So she couldn’t hear what horrors he was committing to make himself feel better. Comfort food, he’d called it once, but she tried not to think too hard about the fact that he gained the same comfort from skinning people alive that others got from eating ice cream. Her steps were silent as she approached the innocuous blue door. She hesitated in front of it. Maybe she should just wait for Kovit to be finished. He’d had a hard day. He deserved some downtime. Surely this news could wait until he’d had a good meal. She closed her eyes. Did she really want to wait for Kovit’s sake, or because she didn’t want to see the grisly results of her decision? She hadn’t done well seeing Kovit torture an INHUP agent—the memory of his gurgling, tongueless screams was far too fresh.

Taking a deep breath, Nita knocked on the door. Then, remembering it was soundproofed and Kovit definitely couldn’t hear her, she pushed it open. The screams hit her first. Fabricio generally had a soft, unassuming voice. It was the kind of voice that you trusted. It was the kind of voice that belonged on a gentle soul, not on a traitorous jerk who sold the person who saved him to the black market. His screaming was high-pitched and sharp, serrated and coated in something angry. It was a scream of pain and rage, not a scream of pain and fear. Nita wasn’t sure how she could tell the difference, but she could. Fabricio slumped in his chair, wrists and ankles bound by silver duct tape.

His tousled brown hair fell over his face, and the skin around his eyes was bright red from crying, the tear streaks mixing with the blood from his broken nose and painting pink lines down his cheeks. Kovit stood in front of Fabricio, a twisted smile curling his mouth into something obscene, even as his body shivered in ecstasy from Fabricio’s pain. His hands were sticky with dark red blood, though from her angle, she couldn’t actually see the source of it. His black hair was glossy as a shampoo commercial, his skin almost glowing with health, his black eyes bright and hungry. The more pain he ate, the more beautiful he became, and as his body trembled with pleasure as Fabricio’s pain slid through him, Nita could see the subtle changes the pain made on his appearance. He lowered the scalpel when he saw Nita, and his smile fell a little, concern replacing the manic glee that had been there moments before. In front of him, Fabricio chokesobbed, his shoulders heaving for breath. Nita spoke without looking directly at either of them, her words a rush, because she wanted to get them out. “Kovit, can we talk outside for a moment? It’s important. Something’s happened.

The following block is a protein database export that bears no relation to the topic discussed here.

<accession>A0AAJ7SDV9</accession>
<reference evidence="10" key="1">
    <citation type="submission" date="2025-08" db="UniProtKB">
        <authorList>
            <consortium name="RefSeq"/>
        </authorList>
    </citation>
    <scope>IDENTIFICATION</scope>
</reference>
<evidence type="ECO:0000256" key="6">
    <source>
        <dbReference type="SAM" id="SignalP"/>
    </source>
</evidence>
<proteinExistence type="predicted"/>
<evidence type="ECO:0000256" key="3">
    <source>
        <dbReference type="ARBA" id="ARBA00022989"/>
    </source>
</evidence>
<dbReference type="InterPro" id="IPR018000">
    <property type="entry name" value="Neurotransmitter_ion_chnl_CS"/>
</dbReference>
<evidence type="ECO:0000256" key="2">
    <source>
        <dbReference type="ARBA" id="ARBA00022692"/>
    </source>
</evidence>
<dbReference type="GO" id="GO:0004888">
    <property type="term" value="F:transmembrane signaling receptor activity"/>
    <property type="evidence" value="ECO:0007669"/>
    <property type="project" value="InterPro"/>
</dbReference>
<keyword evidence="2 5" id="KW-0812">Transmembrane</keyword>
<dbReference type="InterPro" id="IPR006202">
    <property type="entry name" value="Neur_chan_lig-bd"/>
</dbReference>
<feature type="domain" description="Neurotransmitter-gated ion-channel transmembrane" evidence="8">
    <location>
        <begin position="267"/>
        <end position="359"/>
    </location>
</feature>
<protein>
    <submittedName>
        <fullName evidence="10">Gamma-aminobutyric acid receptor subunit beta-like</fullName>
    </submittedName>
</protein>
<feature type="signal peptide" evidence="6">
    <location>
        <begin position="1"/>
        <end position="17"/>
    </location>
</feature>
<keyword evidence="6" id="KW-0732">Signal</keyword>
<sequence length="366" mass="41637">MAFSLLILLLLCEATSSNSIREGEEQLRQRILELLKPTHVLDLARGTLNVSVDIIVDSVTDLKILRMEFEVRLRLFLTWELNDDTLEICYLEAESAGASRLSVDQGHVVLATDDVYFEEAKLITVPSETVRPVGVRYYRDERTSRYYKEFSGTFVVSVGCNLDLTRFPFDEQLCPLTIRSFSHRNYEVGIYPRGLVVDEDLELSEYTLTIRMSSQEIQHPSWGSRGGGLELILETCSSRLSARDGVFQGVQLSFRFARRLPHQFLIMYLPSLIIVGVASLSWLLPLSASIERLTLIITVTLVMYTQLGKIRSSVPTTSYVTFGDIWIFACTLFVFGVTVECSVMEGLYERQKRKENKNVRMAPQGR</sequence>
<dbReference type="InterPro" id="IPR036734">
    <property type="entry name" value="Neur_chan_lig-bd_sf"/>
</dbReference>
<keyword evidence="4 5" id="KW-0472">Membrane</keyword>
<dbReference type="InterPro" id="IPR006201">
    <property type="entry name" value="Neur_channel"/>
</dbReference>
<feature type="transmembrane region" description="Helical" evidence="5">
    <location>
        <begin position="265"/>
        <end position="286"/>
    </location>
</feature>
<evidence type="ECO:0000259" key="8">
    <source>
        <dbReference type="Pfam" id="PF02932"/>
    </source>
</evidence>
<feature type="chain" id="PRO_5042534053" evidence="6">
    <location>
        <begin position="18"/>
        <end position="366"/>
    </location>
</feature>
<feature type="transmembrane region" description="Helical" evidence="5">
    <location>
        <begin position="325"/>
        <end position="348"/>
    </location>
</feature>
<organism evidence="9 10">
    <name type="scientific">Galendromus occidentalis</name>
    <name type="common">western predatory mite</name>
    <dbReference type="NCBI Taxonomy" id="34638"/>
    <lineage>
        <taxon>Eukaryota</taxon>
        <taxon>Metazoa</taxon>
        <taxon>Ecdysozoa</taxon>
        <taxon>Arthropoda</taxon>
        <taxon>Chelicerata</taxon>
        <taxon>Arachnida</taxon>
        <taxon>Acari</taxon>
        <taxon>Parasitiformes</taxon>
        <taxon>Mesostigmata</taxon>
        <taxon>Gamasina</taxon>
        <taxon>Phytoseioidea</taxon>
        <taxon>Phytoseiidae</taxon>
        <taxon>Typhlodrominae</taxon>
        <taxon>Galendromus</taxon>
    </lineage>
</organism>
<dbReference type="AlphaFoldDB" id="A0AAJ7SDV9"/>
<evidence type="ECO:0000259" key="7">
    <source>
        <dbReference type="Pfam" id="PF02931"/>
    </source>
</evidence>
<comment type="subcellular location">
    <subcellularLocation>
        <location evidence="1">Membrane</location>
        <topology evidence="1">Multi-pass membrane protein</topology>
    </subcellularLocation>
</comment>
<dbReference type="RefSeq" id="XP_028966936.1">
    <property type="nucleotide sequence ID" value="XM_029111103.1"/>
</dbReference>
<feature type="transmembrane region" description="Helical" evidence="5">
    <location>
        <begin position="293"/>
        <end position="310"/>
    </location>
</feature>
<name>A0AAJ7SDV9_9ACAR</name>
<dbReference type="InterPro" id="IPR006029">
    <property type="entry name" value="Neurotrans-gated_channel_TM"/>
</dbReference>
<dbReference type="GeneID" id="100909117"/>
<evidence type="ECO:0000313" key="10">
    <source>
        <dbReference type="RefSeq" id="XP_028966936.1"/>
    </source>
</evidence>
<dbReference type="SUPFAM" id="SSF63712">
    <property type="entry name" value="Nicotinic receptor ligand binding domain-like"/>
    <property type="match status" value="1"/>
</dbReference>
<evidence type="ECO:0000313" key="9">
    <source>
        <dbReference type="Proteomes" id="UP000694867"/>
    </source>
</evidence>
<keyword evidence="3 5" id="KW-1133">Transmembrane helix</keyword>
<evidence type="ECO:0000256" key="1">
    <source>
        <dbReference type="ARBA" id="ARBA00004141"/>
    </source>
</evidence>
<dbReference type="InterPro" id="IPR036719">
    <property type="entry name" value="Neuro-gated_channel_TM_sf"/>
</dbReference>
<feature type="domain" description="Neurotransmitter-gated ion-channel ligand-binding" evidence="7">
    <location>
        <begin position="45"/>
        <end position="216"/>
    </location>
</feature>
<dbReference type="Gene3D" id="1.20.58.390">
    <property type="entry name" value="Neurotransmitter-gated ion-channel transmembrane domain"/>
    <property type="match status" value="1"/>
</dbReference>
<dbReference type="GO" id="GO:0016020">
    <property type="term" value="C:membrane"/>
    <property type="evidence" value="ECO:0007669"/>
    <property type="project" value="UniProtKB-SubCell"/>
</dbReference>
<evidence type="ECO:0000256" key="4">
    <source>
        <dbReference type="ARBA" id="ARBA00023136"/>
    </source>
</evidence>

” Kovit’s frown deepened, but he nodded slowly. “All right.” He wiped his bloody hands on Fabricio’s tattered T-shirt, but not all the blood came off. The brownish dried streaks looked almost like melted chocolate. Kovit turned to look at Fabricio and leaned forward, a hungry, delighted smile on his face. “Don’t worry, we’re not done here. I’ll be back later.” Fabricio choked, trying to lean away, and gasped great heaving breaths that turned quickly into sobs. Nita turned around quickly, unable to look at Fabricio any longer. It wasn’t guilt she felt when she looked at him, because she didn’t feel guilty.